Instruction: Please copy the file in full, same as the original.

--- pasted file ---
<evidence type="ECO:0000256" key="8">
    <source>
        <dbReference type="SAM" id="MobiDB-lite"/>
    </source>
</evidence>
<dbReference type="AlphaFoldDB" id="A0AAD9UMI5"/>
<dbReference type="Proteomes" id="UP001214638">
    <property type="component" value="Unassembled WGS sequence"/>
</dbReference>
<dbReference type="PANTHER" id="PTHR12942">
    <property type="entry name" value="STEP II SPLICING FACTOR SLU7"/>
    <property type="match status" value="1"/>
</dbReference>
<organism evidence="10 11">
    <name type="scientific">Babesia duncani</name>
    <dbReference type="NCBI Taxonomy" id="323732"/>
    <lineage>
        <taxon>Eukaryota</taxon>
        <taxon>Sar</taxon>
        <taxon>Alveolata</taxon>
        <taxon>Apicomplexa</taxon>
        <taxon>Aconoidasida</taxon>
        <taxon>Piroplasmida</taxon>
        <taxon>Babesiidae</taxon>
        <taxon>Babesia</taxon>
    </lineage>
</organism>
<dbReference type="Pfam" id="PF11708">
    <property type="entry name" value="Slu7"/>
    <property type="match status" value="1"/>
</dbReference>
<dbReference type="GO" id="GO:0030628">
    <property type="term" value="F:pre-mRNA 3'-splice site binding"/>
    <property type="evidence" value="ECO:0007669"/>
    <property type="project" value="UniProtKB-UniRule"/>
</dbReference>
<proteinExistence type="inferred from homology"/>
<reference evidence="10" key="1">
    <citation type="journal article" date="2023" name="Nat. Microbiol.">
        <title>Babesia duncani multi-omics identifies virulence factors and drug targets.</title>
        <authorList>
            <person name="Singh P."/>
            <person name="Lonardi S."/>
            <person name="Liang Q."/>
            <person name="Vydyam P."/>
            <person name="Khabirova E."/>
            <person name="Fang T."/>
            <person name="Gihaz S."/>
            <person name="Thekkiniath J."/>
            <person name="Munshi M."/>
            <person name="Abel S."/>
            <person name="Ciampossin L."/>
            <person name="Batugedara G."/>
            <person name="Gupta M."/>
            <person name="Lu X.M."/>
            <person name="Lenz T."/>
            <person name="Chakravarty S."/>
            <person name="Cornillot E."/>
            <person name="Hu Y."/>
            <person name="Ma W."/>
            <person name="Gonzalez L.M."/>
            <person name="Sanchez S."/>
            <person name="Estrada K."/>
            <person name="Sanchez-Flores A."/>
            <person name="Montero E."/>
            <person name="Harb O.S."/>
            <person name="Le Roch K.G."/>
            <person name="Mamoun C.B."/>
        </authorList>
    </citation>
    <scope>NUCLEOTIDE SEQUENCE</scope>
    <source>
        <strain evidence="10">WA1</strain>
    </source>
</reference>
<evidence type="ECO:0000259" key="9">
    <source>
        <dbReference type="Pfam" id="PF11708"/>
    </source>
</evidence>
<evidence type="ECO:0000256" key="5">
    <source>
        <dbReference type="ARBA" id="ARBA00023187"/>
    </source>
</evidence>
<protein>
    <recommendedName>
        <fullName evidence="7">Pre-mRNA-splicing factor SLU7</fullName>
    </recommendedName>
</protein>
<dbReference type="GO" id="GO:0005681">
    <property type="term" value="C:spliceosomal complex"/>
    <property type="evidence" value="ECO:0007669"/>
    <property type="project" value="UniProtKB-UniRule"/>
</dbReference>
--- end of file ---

<evidence type="ECO:0000256" key="8">
    <source>
        <dbReference type="SAM" id="MobiDB-lite"/>
    </source>
</evidence>
<dbReference type="AlphaFoldDB" id="A0AAD9UMI5"/>
<dbReference type="Proteomes" id="UP001214638">
    <property type="component" value="Unassembled WGS sequence"/>
</dbReference>
<dbReference type="PANTHER" id="PTHR12942">
    <property type="entry name" value="STEP II SPLICING FACTOR SLU7"/>
    <property type="match status" value="1"/>
</dbReference>
<organism evidence="10 11">
    <name type="scientific">Babesia duncani</name>
    <dbReference type="NCBI Taxonomy" id="323732"/>
    <lineage>
        <taxon>Eukaryota</taxon>
        <taxon>Sar</taxon>
        <taxon>Alveolata</taxon>
        <taxon>Apicomplexa</taxon>
        <taxon>Aconoidasida</taxon>
        <taxon>Piroplasmida</taxon>
        <taxon>Babesiidae</taxon>
        <taxon>Babesia</taxon>
    </lineage>
</organism>
<dbReference type="Pfam" id="PF11708">
    <property type="entry name" value="Slu7"/>
    <property type="match status" value="1"/>
</dbReference>
<dbReference type="GO" id="GO:0030628">
    <property type="term" value="F:pre-mRNA 3'-splice site binding"/>
    <property type="evidence" value="ECO:0007669"/>
    <property type="project" value="UniProtKB-UniRule"/>
</dbReference>
<proteinExistence type="inferred from homology"/>
<reference evidence="10" key="1">
    <citation type="journal article" date="2023" name="Nat. Microbiol.">
        <title>Babesia duncani multi-omics identifies virulence factors and drug targets.</title>
        <authorList>
            <person name="Singh P."/>
            <person name="Lonardi S."/>
            <person name="Liang Q."/>
            <person name="Vydyam P."/>
            <person name="Khabirova E."/>
            <person name="Fang T."/>
            <person name="Gihaz S."/>
            <person name="Thekkiniath J."/>
            <person name="Munshi M."/>
            <person name="Abel S."/>
            <person name="Ciampossin L."/>
            <person name="Batugedara G."/>
            <person name="Gupta M."/>
            <person name="Lu X.M."/>
            <person name="Lenz T."/>
            <person name="Chakravarty S."/>
            <person name="Cornillot E."/>
            <person name="Hu Y."/>
            <person name="Ma W."/>
            <person name="Gonzalez L.M."/>
            <person name="Sanchez S."/>
            <person name="Estrada K."/>
            <person name="Sanchez-Flores A."/>
            <person name="Montero E."/>
            <person name="Harb O.S."/>
            <person name="Le Roch K.G."/>
            <person name="Mamoun C.B."/>
        </authorList>
    </citation>
    <scope>NUCLEOTIDE SEQUENCE</scope>
    <source>
        <strain evidence="10">WA1</strain>
    </source>
</reference>
<evidence type="ECO:0000259" key="9">
    <source>
        <dbReference type="Pfam" id="PF11708"/>
    </source>
</evidence>
<evidence type="ECO:0000256" key="5">
    <source>
        <dbReference type="ARBA" id="ARBA00023187"/>
    </source>
</evidence>
<protein>
    <recommendedName>
        <fullName evidence="7">Pre-mRNA-splicing factor SLU7</fullName>
    </recommendedName>
</protein>
<dbReference type="GO" id="GO:0005681">
    <property type="term" value="C:spliceosomal complex"/>
    <property type="evidence" value="ECO:0007669"/>
    <property type="project" value="UniProtKB-UniRule"/>
</dbReference>